The Asian fusion restaurant Smallwares is one of the reasons why Portland is such a delight to explore.
The decor is quintessentially Portland: a mix of DIY craft, as featured in the red netting over the hanging globe lights, rustic charm, with the long wooden table in the back for large parties, and hipster-chic, with simple red ledges tacked to the white wall of the bar.
The restaurant itself is in an area called Fremont, a lesser-known neighborhood of the city. The street is rarely busy, and markets antique knick-knack shops, bars and restaurants.
The menu offers an assortment of Asian-inspired small plates that averaged about $10 for oyster du jour and went up to $17 for oxtail curry. The dishes are about two servings each and are meant to be shared family style.
One Thursday night, my friend and I ordered scallop sashimi, a dashi poached egg appetizer, fried kale, lemongrass pork sandwich and pork belly cabbage wraps, which was more of an entree size than an appetizer. Overall, the dinner was savory and prepared very well. However, each dish was quite salty, and the meal as a whole seemed to beg for something light, sweet or tangy to balance the palate. Perhaps the server could have recommended the kimchi, which has spice, vinegar and cabbage as an option.
The scallop sashimi, cut into thin slices, was fresh, but it was overpowered by too much pepper. The two bold flavors of pink peppercorn and aji amarilllo, a yellow pepper, were harsh on the sashimi's sweet taste and the bit of lychee fruit on top.
The next course, a dashi poached egg, had salmon roe and sprigs of mustard greens. The egg was well poached and the insides were creamy, but the greens, which should have offered a crisp counterbalance to the saltiness of the egg, didn't add anything to the dish. There was too much salmon roe, which, though quite salty, delightfully burst in my mouth like bubbles.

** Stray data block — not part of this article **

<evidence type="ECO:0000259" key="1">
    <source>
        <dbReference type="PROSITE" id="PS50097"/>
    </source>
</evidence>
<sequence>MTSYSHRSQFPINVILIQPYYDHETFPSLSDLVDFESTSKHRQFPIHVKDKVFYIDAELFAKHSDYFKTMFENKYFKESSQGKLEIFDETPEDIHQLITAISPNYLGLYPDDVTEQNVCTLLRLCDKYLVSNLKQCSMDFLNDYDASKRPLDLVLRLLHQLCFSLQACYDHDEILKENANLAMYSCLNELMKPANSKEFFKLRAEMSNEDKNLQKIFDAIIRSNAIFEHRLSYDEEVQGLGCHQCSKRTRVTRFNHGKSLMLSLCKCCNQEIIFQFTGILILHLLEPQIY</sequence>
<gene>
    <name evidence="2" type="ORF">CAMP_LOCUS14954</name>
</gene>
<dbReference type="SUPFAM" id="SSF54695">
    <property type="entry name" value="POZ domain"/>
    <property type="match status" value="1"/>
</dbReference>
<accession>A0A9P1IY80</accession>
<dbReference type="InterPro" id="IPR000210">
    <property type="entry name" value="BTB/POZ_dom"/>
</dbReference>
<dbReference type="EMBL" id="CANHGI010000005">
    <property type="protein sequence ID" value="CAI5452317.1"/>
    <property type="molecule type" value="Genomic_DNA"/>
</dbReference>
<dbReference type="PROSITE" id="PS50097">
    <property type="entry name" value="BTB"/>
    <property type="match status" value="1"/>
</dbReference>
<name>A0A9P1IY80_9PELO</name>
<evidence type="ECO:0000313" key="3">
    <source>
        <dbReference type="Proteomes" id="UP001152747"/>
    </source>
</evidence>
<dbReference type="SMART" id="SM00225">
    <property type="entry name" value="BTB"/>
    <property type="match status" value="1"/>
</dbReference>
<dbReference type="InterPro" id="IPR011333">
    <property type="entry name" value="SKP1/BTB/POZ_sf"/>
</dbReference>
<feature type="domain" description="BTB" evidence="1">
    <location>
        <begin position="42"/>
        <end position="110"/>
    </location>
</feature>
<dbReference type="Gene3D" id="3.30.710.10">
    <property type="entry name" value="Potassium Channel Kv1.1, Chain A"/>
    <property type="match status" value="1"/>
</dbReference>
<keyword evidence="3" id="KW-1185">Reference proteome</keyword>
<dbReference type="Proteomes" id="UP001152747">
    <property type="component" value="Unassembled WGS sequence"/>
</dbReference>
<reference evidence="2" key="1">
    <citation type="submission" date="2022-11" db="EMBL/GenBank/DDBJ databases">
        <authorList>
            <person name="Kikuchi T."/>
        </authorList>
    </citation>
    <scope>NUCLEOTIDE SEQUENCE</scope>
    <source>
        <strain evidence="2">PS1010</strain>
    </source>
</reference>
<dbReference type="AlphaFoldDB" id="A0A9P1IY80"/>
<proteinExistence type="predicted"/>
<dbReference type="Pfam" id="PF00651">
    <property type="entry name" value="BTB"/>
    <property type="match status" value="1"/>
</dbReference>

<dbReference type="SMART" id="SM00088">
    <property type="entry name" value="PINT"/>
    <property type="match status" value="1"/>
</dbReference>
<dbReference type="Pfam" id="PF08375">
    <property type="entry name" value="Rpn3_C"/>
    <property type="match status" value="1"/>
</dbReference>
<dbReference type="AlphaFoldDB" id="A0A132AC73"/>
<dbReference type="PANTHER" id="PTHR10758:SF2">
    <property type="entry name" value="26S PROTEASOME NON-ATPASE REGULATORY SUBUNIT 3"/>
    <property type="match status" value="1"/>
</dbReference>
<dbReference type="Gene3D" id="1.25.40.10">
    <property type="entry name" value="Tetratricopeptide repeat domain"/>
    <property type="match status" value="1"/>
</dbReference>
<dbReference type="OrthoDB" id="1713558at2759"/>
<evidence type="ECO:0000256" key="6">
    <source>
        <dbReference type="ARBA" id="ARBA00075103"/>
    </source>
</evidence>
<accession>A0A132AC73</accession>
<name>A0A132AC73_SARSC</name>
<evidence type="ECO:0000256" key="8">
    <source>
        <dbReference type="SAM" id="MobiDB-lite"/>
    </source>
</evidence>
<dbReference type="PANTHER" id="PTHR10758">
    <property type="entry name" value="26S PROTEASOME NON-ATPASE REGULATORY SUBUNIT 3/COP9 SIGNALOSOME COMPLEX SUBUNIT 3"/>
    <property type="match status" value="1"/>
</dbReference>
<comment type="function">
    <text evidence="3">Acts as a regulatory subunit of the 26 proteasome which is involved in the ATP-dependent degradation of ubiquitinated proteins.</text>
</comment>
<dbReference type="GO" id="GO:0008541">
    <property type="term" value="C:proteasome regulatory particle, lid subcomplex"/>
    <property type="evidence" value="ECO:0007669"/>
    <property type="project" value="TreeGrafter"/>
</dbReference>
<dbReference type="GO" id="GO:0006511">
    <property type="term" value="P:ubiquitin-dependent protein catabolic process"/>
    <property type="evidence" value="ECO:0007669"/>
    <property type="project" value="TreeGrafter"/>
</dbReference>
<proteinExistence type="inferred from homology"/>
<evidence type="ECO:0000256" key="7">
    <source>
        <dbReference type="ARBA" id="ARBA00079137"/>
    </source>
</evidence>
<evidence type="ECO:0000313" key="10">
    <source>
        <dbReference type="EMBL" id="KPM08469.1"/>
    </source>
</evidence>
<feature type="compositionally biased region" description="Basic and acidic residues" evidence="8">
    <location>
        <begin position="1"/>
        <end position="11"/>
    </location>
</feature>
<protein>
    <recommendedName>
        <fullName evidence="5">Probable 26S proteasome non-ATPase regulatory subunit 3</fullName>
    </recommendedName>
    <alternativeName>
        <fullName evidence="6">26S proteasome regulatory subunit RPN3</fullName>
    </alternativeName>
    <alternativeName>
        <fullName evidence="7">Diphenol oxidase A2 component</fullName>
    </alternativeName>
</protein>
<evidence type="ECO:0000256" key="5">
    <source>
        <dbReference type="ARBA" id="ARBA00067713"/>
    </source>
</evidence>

The fried kale was crunchy and crackly, doused in fish sauce. The first two dishes were small servings, but the kale was heaped in a big bowl. Again, very salty, but good texture.
I was curious to see how Smallwares would prepare the lemongrass pork sandwich, a version of the traditional Vietnamese sandwich, banh mi. All the usual ingredients, julienned carrots, daikon and cilantro, were neatly stacked inside two toasted baguette slices. The taste of fresh vegetables was once again crushed by the saltiness of the pork. The meat, to the restaurant's credit, was well-cooked. Very moist and tender. But the lemongrass, which should have been a headlining flavor of the small plate, was hardly there.
Finally, the pork belly small plate came out. The pieces of belly were surprisingly not as salty as the other dishes, and I preferred this dish over the others. The belly was arranged in four corners like bread toast, with daikon, red onion and lettuce leaves. Two sauces were available for dipping.
The meal of four small plates, including a whiskey drink and a gin cocktail, came to $70 for two people. The salty dishes could be improved by offering a counterpart of lighter menu items. The cooking execution, however, was spot-on, and the pleasant ambience, so indicative of Portland, was inviting. It was a treat to see how creative Smallwares could get with Asian cuisine.